i9 Follow up: Audit finds multiple issues in how USPS handles sexual harassment complaints
CEDAR RAPIDS, Iowa (KCRG) - The Inspector General for the United States Postal Service said an overwhelming majority of managers handling sexual harassment complaints didn’t complete the required training on how to handle those complaints.
The audit, which was released earlier this month, said this increased the possibility that complaints were delayed or mismanaged. The report also said the Postal Service may not have a complete picture of the extent sexual harassment goes unreported to management, data related to certain sexual harassment complaints is unreliable and the postal service doesn’t investigate dismissed complaints from the Equal Employment Opportunity Commission.
It cites our KCRG-TV9 i9 Investigative Team’s story in April where a mail carrier and supervisor said employees made sexual comments about women’s breasts, genitals, and sexual performance. The supervisor said complaints were never investigated and he wasn’t trained on how to handle complaints. Documents, which our i9 Investigative Team received from a public records request, show a manager received a warning in lieu of a suspension after making sexual comments. The manager was fired after he faced more accusations.
Rep. Ashley Hinson (R-02), whose office helped to connect one of the employees with the Inspector General’s Office, said the U.S. Postal Service failed to address sexual harassment while responding to the audit in a written statement.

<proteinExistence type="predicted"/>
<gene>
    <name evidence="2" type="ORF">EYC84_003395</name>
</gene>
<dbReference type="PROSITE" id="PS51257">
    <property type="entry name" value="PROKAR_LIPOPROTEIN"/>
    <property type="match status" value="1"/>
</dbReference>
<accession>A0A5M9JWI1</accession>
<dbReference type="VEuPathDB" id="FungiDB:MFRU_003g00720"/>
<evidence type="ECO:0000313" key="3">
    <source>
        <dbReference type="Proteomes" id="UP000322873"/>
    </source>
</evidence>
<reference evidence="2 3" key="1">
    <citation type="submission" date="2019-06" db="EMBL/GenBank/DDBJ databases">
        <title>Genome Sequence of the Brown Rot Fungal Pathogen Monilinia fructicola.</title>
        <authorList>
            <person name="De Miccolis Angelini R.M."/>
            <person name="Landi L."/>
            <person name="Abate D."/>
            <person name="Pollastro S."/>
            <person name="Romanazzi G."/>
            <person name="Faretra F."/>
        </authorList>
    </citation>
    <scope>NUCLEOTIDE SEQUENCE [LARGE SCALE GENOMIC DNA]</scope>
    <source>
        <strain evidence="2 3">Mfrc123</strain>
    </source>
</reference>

“Federal agencies like the Department of Veterans Affairs and the U.S. Postal Service have failed to properly address sexual harassment and it’s unacceptable,” she said. “I’ll continue working to hold these agencies accountable for their failures and ensure they follow through on zero-tolerance harassment policies.”
The report explains the post office uses two data systems to maintain records of sexual harassment complaints, the Workplace Environment Tracking System (WETS) and the Grievance and Arbitration Tracking System (GATS).
The report said there are issues related to the completeness and accuracy of the sexual harassment complaint data maintained in WETS because 4% of sexual harassment complaints in another database, which was redacted, were in WETS over a two-year period. It also found complaints recorded in WETS were filed under the wrong category, like Hostile Work Environment/Harassment. Data the Inspector General’s Office also looked at showed the data in GATS was incomplete and some weren’t categorized. It also found a hard copy case file didn’t exist for some cases.
It also found sexual harassment cases dismissed from the Equal Employment Opportunity process didn’t exist in WETS, meaning the complaint was not investigated through other postal service processes. The report said 717 out of 740 managers, 97%, who conducted investigations for 691 complaints have not completed mandatory course training. However, it noted 430 managers, 60%, completed an optional course that covered some aspects of the process.
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